by Marcus Wolf, The University of Maine
Quantifying the number of giant Atlantic bluefin tuna in New England that die after being caught and released is the goal of a new University of Maine-led study.
The U.S. Department of Commerce awarded Walt Golet, a University of Maine assistant professor of marine science, more than $210,800 for the project. For their research on the recreational catch-and-release fishery off the New England coast, Golet and his colleagues will calculate the post-release mortality of western Atlantic bluefin tuna that are larger than 73 inches in length — the minimum commercial length.
When recreational fishermen catch Atlantic bluefin tuna with rod and reel, it’s possible for the fish to experience lethal physical and physiological stress, especially since these fish can stay on the hook for hours at these larger sizes, Golet says. There also have been a growing number of reports observing sharks attacking Atlantic bluefin tuna near vessels while on the line or after they are released.
Interest in Atlantic bluefin tuna has skyrocketed in recent years among recreational fishermen, Golet says, with some vessels exceeding a catch-and-release rate of 10 or more commercial-sized fish per day. Outside of a very small early season quota, recreational fishermen are required to release any Atlantic bluefin tuna they catch that are commercial size, but the fate of these fish is unknown.
Without data, fishery managers cannot accurately determine how many giant Atlantic bluefin tuna are dying from catch and release in their waters, which hampers their ability to evaluate stock status, production and economic loss. By using quantitative data to determine the post-release mortality of tuna, the new study from Golet’s team will provide more insight into the overall mortality rate in the catch and release fishery off New England, which can help managers devise any necessary mitigation measures that maintain the health of the fish and the fishery.
Other researchers involved in the project with Golet include Diego Bernal, a biology professor with the University of Massachusetts Dartmouth; Jeff Kneebone, a research scientist at the New England Aquarium; and Brad McHale, information, reporting and monitoring branch chief of the New England/Mid-Atlantic Division of National Oceanic and Atmospheric Administration’s Office of Sustainable fisheries.
To conduct their research, Golet and his colleagues will ride along on recreational vessels and charter boats and tag every giant Atlantic bluefin tuna the anglers catch. The computerized tags will collect and transmit data for 60 days so the group can determine the fate of each fish. Researchers also will document all catch-and-release conditions, including gear used, hook type and location, fight duration, handling method, general condition of the fish, location and water temperature.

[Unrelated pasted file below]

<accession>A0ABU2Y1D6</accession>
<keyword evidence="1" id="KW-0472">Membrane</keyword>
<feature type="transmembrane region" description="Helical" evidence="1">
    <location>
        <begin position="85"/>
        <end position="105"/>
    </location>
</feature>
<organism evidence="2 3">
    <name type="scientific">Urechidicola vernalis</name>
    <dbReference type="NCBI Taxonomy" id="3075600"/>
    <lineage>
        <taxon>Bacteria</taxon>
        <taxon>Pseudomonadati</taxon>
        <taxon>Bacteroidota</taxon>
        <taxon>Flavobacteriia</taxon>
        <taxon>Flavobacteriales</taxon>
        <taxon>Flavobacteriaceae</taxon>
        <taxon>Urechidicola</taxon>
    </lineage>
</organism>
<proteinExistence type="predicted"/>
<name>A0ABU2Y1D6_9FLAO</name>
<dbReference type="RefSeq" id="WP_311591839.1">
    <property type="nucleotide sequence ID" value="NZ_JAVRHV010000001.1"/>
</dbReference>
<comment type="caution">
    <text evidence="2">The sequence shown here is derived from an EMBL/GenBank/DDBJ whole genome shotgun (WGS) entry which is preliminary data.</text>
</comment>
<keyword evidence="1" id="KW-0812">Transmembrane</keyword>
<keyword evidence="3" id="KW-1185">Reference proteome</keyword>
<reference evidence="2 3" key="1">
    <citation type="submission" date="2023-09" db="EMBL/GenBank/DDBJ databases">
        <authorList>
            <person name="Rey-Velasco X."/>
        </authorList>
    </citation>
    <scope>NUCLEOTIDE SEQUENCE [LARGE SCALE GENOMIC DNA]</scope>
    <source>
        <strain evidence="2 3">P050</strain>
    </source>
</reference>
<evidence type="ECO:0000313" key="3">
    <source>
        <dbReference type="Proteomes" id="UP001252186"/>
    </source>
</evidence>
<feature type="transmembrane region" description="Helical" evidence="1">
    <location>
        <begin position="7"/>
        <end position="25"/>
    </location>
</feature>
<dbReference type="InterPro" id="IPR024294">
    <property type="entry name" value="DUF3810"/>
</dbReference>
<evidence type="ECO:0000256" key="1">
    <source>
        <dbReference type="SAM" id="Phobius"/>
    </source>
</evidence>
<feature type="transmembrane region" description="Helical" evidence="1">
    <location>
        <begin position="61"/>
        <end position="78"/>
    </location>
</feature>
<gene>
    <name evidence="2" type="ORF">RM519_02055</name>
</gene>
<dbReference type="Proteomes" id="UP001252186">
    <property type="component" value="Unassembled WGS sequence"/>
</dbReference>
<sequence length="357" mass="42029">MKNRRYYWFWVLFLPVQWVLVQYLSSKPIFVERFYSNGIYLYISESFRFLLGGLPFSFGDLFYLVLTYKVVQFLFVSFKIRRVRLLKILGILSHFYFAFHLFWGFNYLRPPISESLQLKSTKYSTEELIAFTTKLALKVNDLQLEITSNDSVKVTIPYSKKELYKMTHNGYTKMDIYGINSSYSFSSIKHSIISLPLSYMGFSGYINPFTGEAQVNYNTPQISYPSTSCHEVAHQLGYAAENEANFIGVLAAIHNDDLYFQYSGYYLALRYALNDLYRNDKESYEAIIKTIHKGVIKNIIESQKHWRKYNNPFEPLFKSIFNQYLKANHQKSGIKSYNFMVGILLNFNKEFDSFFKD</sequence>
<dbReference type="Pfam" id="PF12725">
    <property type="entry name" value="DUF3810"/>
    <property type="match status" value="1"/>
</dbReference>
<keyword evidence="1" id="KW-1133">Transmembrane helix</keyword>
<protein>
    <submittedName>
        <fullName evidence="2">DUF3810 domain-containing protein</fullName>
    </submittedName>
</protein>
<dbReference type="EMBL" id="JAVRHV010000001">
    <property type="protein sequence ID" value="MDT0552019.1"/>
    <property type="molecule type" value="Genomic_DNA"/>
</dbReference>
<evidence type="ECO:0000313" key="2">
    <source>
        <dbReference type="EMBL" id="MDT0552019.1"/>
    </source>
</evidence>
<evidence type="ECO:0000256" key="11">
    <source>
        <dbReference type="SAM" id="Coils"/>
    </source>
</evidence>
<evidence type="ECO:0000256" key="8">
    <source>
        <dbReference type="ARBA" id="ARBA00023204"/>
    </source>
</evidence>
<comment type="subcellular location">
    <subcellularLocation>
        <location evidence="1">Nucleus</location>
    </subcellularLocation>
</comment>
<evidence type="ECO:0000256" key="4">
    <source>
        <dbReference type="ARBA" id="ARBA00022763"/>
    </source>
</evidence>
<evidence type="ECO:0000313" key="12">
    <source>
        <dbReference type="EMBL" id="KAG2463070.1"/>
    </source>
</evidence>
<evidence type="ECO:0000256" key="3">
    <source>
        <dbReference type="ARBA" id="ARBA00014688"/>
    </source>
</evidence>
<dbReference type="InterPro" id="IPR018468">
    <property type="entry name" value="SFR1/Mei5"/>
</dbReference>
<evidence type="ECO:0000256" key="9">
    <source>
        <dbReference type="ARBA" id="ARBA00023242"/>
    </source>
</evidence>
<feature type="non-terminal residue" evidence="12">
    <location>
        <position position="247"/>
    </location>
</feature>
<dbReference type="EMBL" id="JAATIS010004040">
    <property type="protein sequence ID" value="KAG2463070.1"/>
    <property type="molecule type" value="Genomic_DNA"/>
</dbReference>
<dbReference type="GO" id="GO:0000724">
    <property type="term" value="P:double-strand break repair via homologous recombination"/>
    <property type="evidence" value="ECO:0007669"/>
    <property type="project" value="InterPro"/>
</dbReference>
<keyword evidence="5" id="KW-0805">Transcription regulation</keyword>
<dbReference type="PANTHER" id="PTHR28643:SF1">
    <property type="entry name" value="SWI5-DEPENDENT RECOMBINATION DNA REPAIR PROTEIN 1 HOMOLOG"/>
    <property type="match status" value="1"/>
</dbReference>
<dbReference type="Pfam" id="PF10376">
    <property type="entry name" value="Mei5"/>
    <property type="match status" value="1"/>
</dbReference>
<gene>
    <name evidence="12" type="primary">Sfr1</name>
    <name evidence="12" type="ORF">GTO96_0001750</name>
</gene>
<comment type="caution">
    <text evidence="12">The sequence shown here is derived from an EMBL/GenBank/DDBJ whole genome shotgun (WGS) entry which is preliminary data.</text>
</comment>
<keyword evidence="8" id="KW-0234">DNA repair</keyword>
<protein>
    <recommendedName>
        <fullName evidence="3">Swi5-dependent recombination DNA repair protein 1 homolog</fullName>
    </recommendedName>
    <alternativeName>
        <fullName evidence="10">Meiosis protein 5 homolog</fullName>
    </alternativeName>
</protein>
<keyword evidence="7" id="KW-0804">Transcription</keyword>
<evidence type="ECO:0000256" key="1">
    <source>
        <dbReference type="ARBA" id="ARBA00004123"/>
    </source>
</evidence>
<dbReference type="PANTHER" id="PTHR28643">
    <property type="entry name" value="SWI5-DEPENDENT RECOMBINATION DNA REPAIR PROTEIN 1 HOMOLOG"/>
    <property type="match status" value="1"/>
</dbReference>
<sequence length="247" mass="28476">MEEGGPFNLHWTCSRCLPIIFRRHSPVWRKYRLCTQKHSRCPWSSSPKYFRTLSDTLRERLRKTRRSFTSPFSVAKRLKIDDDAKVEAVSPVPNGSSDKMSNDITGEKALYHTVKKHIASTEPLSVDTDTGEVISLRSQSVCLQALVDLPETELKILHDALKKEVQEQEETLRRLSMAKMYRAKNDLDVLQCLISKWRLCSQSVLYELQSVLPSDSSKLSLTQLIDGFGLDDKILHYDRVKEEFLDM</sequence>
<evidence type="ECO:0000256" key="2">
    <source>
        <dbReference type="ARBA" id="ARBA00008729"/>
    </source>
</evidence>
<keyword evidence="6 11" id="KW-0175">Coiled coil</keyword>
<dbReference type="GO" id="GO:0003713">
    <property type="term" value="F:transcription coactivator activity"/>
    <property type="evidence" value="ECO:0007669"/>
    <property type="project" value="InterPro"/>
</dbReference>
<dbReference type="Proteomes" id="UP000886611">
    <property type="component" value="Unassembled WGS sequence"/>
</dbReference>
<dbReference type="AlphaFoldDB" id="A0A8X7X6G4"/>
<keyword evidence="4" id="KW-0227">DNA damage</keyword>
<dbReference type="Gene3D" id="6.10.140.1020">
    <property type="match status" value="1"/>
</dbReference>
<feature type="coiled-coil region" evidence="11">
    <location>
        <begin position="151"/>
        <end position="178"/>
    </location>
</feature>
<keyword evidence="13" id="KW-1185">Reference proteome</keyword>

Joe DelloRusso, a new Ph.D. student in Golet’s lab, will combine all of these findings into a longitudinal survival model that will estimate the post-release mortality rates of the tuna captured and determine the factors that most influenced their fate as part of his dissertation.
The results will be shared with the NOAA’s High Migratory Species Management Division, which can devise best practices for catching and releasing giant Atlantic bluefin tuna to share with the fishing industry.
“Estimating post-release mortality and establishing a set of best practices to minimize it will improve our assessment models, more accurately allocate fishing quotas and ultimately benefit the long-term sustainability of the Atlantic bluefin resource,” Golet says. “This benefits stakeholders associated with the Atlantic bluefin tuna fishery and serves to maintain this species’ important role in pelagic ecosystems.”
Golet, who is based out of the Gulf of Maine Research Institute, has helped conserve the western Atlantic bluefin tuna fishery for years by providing regulators updated age, sex, growth and stock composition data. A large component of his research centers around the collection and analysis of biological samples, which are used to improve stock assessments for bluefin tuna and highly migratory species in the Atlantic. His lab routinely samples over 1,200 commercial size Atlantic bluefin fish per season.
In addition to his latest collaborative study, Golet has been working on other projects to help reduce uncertainties in western Atlantic bluefin tuna assessment models and develop best practices for handling and supply. Additionally, he leads the Pelagic Ecosystem Research Consortium to enhance the stock assessment, management and sustainability of tuna, swordfish and sharks — all highly migratory species — in the Atlantic and Gulf of Mexico and runs the Pelagic Fisheries Lab at the UMaine.